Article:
My own experience also tells me that service learning projects need not be overly time-consuming. My reference class required us to staff one shift for a text message reference service. We spent two hours, in the comfort of our own homes, using an online interface to answer patron questions.

    Finally, just to plug another relevant post about getting library experience, I asked several Hiring Librarians if they would consider hiring someone without library experience:


  4. I work in an outpatient mental health clinic which serves over 500 individuals. It would be fabulous to have an LIS volunteer work with our clients to increase their technology and literary skills. This would lead to increased success in their ability to navigate their environment outside hospital walls. What a wonderful opportunity for students and receipents alike!


  5. I’m beginning my MLIS in the summer, but I don’t think I would be headed this direction in life if it wasn’t for my experience with service-learning during my undergraduate years. My undergraduate university requires 80 service learning hours to be completed in order to graduate. My service experience didn’t pertain just to libraries, but it helped me learn what I did and didn’t enjoy. I plan to still give my time during my graduate years and after because it is important to be involved in our local communities. I really enjoyed what you had to say and about the benefits service learning can have, and I definitely think some minimum requirements should be in LIS programs.


  6. Very much yes. One of my professors at Simmons (where there are tons of dual degrees in the LIS program and other grad programs) thinks it’s crazy that the library program is housed in the same building as the social work program, and yet that’s not one of the dual degrees offered. I have to agree. I’m giving up the only elective I have in my program in order to do an internship or practicum, and not that that’s a terrible thing, but it would be nice if it were just part of the program rather than something extra that makes me have to sacrifice fun, extra learning in the classroom. I do volunteer work on my own time, but I really think programs should require some sort of service learning, especially for those whose focus in their LIS program is direct services. I think it’s crazy that I’m required to take core classes in management and evaluation but not in service learning when I’m focusing on youth services, for example.


    • Yes! A professor mentioned that some public libraries work with a social worker that helps patrons fill out medicare/medicaid and other government assistance forms online and refers services to homeless and mentally ill patrons, so a duel degree makes a lot of sense. I even read an article about how libraries provide valuable information and safe spaces for people in abusive relationships. Many connections between the two!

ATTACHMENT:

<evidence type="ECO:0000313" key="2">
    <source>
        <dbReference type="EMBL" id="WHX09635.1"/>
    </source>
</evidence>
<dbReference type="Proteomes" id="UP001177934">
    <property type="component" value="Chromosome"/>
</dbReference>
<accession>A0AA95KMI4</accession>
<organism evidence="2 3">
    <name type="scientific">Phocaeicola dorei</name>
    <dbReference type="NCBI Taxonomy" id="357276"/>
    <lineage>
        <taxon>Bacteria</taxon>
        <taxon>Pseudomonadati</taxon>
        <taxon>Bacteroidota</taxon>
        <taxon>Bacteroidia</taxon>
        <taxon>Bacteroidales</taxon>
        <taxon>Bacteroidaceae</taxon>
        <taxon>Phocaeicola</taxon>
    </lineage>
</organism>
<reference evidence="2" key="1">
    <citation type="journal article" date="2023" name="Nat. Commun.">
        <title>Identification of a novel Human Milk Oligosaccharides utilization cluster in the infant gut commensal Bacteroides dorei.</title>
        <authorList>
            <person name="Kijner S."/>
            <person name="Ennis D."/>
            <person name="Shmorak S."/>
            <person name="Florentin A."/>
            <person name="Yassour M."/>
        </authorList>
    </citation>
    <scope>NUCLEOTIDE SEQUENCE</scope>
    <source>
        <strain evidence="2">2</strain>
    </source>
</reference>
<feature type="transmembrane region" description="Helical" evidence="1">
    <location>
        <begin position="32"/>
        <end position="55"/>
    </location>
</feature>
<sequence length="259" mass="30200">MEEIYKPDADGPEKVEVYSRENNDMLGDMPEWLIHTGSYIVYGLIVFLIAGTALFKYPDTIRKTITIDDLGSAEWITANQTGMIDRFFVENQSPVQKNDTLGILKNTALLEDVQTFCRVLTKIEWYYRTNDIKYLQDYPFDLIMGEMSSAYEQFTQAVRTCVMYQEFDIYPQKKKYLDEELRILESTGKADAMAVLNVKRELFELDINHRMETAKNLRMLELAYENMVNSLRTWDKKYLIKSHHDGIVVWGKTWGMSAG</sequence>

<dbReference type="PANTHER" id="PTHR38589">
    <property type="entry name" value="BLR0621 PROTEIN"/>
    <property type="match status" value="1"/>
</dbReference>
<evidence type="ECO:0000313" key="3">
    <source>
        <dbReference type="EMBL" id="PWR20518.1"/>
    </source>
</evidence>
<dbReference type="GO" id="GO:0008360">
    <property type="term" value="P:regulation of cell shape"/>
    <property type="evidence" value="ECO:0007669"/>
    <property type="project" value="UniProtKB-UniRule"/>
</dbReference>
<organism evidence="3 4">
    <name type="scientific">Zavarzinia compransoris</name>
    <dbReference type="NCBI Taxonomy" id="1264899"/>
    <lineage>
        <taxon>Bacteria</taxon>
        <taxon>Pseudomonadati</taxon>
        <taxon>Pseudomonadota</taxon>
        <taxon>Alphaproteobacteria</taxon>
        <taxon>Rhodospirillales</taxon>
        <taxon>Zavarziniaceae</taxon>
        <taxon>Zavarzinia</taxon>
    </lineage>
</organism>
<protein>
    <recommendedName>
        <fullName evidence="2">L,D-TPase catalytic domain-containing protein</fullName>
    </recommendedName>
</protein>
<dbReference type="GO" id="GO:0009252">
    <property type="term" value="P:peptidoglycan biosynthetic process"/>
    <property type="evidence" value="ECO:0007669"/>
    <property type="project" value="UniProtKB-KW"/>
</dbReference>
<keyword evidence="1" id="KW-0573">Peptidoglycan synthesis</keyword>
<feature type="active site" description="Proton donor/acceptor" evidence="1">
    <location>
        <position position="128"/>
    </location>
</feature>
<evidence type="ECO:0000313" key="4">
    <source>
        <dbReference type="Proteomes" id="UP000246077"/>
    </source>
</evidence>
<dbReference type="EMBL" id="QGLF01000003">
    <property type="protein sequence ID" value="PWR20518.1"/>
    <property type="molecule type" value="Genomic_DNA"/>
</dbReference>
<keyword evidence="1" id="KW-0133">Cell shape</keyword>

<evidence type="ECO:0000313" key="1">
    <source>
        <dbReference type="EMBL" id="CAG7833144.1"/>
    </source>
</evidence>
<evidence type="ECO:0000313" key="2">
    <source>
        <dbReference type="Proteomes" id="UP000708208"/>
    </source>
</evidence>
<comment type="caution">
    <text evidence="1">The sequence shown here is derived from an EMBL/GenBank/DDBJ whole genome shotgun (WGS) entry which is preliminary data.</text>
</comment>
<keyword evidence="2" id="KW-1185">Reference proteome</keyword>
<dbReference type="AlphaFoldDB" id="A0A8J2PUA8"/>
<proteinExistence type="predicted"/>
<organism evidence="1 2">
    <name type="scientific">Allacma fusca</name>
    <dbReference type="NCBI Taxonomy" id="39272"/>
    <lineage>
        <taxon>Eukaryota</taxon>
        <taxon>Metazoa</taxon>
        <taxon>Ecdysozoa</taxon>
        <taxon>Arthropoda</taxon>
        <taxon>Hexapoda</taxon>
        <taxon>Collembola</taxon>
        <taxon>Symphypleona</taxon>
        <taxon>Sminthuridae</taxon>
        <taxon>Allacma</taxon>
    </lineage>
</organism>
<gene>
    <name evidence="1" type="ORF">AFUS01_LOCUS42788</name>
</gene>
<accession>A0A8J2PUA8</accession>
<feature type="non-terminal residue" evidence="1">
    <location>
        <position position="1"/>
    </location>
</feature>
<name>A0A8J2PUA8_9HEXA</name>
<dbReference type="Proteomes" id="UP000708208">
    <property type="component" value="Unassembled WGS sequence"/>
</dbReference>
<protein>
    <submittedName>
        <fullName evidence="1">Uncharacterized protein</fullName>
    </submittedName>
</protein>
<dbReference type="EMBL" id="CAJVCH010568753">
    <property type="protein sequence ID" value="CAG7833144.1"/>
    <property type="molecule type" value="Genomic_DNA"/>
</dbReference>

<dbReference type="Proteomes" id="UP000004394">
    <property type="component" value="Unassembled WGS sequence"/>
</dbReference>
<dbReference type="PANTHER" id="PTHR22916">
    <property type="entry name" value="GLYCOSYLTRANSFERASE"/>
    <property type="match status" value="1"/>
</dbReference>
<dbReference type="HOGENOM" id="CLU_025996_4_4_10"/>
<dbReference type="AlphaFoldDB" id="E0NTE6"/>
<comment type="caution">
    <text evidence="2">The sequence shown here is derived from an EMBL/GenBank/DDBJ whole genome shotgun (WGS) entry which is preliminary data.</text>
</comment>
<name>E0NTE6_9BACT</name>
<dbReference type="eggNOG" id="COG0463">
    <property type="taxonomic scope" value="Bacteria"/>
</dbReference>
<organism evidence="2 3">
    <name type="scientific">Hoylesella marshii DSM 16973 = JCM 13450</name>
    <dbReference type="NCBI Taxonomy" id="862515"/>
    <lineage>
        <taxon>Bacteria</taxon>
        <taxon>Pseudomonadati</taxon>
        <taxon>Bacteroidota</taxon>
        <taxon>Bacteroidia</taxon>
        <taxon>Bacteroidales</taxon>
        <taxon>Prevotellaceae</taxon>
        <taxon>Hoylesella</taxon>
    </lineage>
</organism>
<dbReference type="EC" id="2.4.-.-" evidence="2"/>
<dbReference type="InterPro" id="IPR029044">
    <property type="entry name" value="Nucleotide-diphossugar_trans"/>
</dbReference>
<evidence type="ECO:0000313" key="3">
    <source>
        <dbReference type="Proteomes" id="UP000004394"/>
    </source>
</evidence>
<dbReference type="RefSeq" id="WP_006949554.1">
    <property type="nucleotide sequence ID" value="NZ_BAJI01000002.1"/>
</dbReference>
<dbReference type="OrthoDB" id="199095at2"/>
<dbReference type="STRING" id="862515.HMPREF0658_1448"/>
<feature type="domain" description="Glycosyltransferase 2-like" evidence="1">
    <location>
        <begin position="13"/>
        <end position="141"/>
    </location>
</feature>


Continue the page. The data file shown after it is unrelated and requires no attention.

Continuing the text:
7. At UBC, we have the option of doing what’s called a ‘professional experience’. It’s basically a part-time volunteer/intership working on a specific project, which you get academic credit for. While it means giving up an elective, you’re not really taking on more since you wouldn’t have to do a full load of courses with volunteering on top of that.

    Interestingly, they recently removed the practicum as a requirement of the program, but still give you the option to do it.

    I would not have gotten my current position if not for the various practical experience options offered by my program, so I’m a big supporter and think students really need it, if they don’t have prior experience.


  8. Great post, Celia! My Special Libraries course is project-based, so we have the option of completing a fieldwork project. I’m completing mine at the LGBT Center of Raleigh’s Library. So far, it’s been a wonderful experience for me and a great help to the Center. Since their library is run by a limited amount of volunteers there were many projects that the Librarian didn’t have the time or staffing to complete. For instance, I just finished a resource guide for parents of LGBT youth. Experiences like these are enriching both personally and professionally.

    Since I’m attending grad school full-time and working full-time, it has been rather taxing on me. I can’t imagine doing this every semester, but optional service learning modules would greatly enhance any MLS program.


  9. My program doesn’t have a service requirement, for which I’m grateful. If I’m paying for courses per credit, I’m not crazy about the idea of paying money to volunteer. I’ve been volunteering with a small archive for over three years now and have gotten a lot out of it, but many of my classmates struggle to balance work and school and family life and aren’t necessarily in a position to volunteer until after they’ve graduated.

    But, yes, volunteering is a great way to learn practical skills and distinguish yourself in a job search. I’m glad my school provides a clearinghouse for community service opportunities.


  10. I completely agree that finding the balance between a service-learning project and work,school and family responsibilities is extremely difficult. However, as far as paying money to volunteer, in that respect, it seems the same is expected of unpaid internships, something that is required for many LIS programs.


  11. Excellent post Celia! Though my program also doesn’t offer a service component, engaging in volunteer activities should be a fundamental component for those in library school who are interested in the service area of librarianship. TIME, is a big factor that’s a hurdle that I haven’t been able to overcome, but I’m looking forward to making time this summer and next semester to do volunteer work.